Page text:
First cultivated in China, Japan and India lemons and limes are rarely eaten alone, but add flavor to variety of dishes, as well as used to tenderize meats. Like any citrus fruit, they are an excellent source of the disease-fighting antioxidant vitamin C. Lemons and limes therefore fight several diseases, including cancer and heart disease. They are also a great source of potassium. In addition, the two contain phytochemicals such as terpenes and limonenes that also fight cancer.

Rich in taste, nutrients, as well as history, remnants of lentils have been found in ancient Egyptian tombs, and are mentioned in the Bible. Lentils are high in protein, are packed with fiber, and contain many other important nutrients, including folic acid, niacin, potassium, zinc, and iron. Fiber helps to lower blood cholesterol, and folic acid can prevent birth defects. A balanced vegan diet includes both rice and lentils (or beans) as both are needed to form a complete protien set.

When it comes to lettuce, the darker the more nutritious. The darker leaves of Romaine and red leaf lettuce offer more health benefits than the pale leaves of iceberg. Lettuce can help battle disease with vitamins A and C, folic acid, potassium and even a bit of calcium. While lettuce is a staple in salads, it can also be used as a wrap in Thai appetizer dishes.

Sometimes known as the "fruit of India" - the Mango is one of the most nutritious fruits in the world! Mangos are great preventative medicine. With lots of A-based beta carotene, mangos can help to prevent cancer. Make mangos part of your prevention plan during the next cold season as well, they're loaded with vitamin C too! Mangos also provide several B vitamins, as well as calcium and magnesium.

Okra's unique mucilaginous juice - a perfect thickener for gumbo - makes okra a great source of fiber, which can help reduce the risk of heart disease, diabetes, and obesity. The insoluble half of the fiber is good for the intestinal tract. Okra's B6, folic acid, calcium, magnesium and manganese are especially important vitamins for women. The calcium, magnesium and manganese all fight osteoporosis. Also, the potassium in okra can keep high blood pressure at bay.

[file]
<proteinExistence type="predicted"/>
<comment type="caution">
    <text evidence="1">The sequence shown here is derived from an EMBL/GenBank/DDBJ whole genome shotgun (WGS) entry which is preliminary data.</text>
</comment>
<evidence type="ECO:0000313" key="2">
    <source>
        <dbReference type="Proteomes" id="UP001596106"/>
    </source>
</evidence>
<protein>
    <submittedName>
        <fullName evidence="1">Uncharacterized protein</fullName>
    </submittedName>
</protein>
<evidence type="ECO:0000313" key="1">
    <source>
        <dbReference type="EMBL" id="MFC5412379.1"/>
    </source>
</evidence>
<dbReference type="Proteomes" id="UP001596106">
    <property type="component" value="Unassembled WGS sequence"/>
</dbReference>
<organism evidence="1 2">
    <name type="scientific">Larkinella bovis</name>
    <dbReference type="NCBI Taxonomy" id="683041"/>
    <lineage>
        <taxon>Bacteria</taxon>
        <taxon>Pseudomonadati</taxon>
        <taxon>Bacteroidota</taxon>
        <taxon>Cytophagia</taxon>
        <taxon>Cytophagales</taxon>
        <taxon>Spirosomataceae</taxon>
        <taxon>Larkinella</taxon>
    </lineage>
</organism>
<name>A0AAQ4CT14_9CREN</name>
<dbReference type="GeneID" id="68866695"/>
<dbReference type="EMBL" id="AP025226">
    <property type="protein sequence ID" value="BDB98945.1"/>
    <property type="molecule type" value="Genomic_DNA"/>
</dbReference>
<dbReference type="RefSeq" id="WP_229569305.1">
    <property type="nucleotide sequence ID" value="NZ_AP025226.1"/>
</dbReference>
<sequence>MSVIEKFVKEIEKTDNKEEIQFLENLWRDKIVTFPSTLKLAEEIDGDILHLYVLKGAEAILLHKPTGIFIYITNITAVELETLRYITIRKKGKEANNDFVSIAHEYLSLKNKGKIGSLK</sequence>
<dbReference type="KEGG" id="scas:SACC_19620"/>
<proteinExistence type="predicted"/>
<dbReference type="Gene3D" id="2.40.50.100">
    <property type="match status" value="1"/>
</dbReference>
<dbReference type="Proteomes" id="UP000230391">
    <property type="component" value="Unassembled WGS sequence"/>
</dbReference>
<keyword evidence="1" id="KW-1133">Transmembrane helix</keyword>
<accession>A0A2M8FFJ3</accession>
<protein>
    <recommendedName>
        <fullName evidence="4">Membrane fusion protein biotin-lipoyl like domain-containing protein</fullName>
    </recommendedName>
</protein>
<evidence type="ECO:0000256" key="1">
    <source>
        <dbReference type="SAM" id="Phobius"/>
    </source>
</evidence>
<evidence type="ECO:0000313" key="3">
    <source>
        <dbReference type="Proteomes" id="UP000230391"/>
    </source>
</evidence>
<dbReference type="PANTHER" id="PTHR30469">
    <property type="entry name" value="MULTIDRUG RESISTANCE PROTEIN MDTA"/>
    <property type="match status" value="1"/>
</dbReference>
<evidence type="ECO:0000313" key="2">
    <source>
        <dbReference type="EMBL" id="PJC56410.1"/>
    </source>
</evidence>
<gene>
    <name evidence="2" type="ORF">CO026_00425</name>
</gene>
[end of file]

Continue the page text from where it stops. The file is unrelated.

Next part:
Egyptians worshipped the onion's many layers as a symbol of eternity. The many varieties of onions all have similar anti-cancer, cholsterol-lowering properties. Onions may also play a role in preventing blood clots and alleviating allergy and asthma symptoms. Vitamin A, a valuable antioxidant, is found in green onions.

The nutrient-dense papaya has more vitamin C than an orange, more vitamin A than an apricot and more potassium than a banana. Vitamin A and C both show promise in reducing the risk of cancer, heart disease and cataracts. The potassium in papayas offers protection against high blood pressure. Interesting note: The mass of peppery-tasting black seeds in the center of the papaya are an excellent addition to salad dressing.

A fantastic source of vitamins A and C (especially red peppers), a single pepper packs a full day's requirement of these valuable antioxidants. Capsaicin is what gives peppers their zing, and may help prevent migraines, heart attacks and strokes. Note: research has shown that peppers do not cause or irritate ulcers.

With the exception of vitamin A, potatoes have just about every nutrient, including fiber, vitamin C, iron, copper, potassium and magnesium. Potatoes help to promote a healthy heart, and health blood pressure levels.

In addition to being a great side dish with Indian food, rice is a great complex carbohydrates; and enriched rice is a good source of several B vitamins. Brown rice offers three times the fiber of white rice, and the rice bran from brown rice lowers cholesterol. White rice raises blood glucose rapidly and almost efficiently as glucose in a glucose tolerance test.

An excellent plant-based source of protein, soybeans are a key ingredient in vegetarian foods. The isoflavones in tofu have anti-estrogen effects, which may help to prevent breast cancer tumors. Asian women have a relatively low risk of developing breast cancer. Also, the protein in soybeans is thought to reduce the risk of heart disease, and include the important omega-3 fatty acid.

Sree's redefines the taste of spinach. Even long-time spinach haters will find Sree's spinach dishes quite palatable. Loaded with vitamin A, spinach can help prevent cataracts. Raw spinach is loaded with vitamin C, but note that it is eliminated when overcooked.

Rich in beta-carotene (vitamin A) and several B vitamins, the Sree's use several types of squash in their traditional Indian dishes and chutneys.

Tofu is a great replacement for meat and dairy. Since it is made from soybeans, its nutritional values are similar. It is an excellent source of protein, low in sodium, cholesterol-free, and very low in saturated fat. Like soybeans, tofu contains anti-estrogen compounds that help to prevent breast cancer. If tofu is made with calcium sulfate, it is also a great source of calcium.

Tomatoes, which are actually a fruit not a vegetable, are one of the best sources of vitamin C. Tomatoes contribute to your overall intake of antioxidants and beta-carotene in the form of vitamins C and A. Tomatoes also offer potassium. Tomatoes fall into three basic varieties - cherry, plum, and round slicing. The best tasting generally are vine-ripened varieties, and the best for sauce are plum.